How to give a good lecture / tutorial
Teaching is an important part of an academic career. Whilst the thought of giving a lecture may seem daunting (it might not feel so long ago that you were a medical student), it is a great way to promote pathology and engage the next generation. With time, it might even become enjoyable and rewarding!
- Check whether the lecture has been given before and if you can adapt a copy of the slides (with acknowledgement) – this will save time.
- Check the course syllabus and lecture aims and objectives (these may change year on year).
- Make sure you’re comfortable with the lecture material and feel confident delivering the lecture to time. Aim to start 5 minutes after the advertised start time to allow for late-comers and finish 5 minutes before the advertised end time to allow time for questions.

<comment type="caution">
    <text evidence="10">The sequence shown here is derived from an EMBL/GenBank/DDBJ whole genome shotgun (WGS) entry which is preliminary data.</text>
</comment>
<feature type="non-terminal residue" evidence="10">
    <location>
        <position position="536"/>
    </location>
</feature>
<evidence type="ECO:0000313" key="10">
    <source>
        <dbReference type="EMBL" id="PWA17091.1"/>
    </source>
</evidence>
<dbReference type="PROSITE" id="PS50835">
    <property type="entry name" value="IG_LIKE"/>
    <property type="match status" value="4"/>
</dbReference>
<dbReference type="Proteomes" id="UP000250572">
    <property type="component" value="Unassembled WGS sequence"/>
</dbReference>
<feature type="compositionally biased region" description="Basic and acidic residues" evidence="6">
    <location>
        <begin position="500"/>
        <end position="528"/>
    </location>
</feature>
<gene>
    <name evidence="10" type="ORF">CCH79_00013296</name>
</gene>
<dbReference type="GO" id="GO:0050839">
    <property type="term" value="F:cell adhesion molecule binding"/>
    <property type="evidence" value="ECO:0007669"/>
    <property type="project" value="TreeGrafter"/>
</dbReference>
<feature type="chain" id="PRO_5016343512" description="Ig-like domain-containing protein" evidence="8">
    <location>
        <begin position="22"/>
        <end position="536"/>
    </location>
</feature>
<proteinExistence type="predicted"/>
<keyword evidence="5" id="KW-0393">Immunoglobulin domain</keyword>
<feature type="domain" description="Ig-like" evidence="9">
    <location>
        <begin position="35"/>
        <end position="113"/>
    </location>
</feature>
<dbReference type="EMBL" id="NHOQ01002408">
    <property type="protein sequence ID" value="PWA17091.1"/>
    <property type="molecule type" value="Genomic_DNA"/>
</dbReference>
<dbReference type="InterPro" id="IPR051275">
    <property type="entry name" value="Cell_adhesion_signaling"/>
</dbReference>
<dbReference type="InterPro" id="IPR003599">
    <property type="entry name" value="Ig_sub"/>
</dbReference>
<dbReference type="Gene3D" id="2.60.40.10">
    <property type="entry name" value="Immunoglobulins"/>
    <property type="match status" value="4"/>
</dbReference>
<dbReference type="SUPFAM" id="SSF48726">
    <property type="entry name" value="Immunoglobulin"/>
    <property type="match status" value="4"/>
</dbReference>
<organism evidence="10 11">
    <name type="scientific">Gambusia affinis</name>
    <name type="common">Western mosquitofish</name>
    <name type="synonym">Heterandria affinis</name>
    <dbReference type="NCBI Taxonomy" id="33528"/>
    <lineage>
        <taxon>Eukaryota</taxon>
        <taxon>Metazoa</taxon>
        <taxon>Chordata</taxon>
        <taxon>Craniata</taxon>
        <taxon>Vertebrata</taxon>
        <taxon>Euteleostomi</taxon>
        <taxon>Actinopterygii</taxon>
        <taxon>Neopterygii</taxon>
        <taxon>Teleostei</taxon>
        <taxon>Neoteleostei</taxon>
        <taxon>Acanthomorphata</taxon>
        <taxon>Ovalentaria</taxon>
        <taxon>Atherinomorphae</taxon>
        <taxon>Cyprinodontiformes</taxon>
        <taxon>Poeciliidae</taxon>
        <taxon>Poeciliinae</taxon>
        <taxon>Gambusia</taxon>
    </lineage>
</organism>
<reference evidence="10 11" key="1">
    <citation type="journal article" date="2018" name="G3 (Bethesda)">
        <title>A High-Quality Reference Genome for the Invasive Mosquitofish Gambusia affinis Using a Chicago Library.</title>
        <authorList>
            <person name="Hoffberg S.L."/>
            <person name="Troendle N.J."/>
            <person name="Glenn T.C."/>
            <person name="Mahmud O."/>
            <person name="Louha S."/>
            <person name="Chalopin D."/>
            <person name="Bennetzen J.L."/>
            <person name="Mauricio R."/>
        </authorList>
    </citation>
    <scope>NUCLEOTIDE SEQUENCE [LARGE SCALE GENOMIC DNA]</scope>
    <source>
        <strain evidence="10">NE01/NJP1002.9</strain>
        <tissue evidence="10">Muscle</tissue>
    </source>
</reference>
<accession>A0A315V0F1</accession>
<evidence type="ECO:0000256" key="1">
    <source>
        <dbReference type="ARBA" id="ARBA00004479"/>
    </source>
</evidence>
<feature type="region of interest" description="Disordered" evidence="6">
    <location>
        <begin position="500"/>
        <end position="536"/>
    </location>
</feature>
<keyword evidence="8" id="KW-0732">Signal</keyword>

- Try to link the lecture material to clinical scenarios to demonstrate the clinical relevance.
During the lecture
- Arrive early so that you can familiarise yourself with the equipment (computer, lights, audio).
- Let the audience know whether you expect interaction and whether questions can be asked at any point or should be kept until the end.
- Keep to time.
After the lecture
- Ask for feedback – it helps you to improve and looks good on your CV
- Create a folder for your presentations and save the presentation with a date and meaningful name – this will help you to find it easily again.
- Record the fact that you delivered the lecture/tutorial on your CV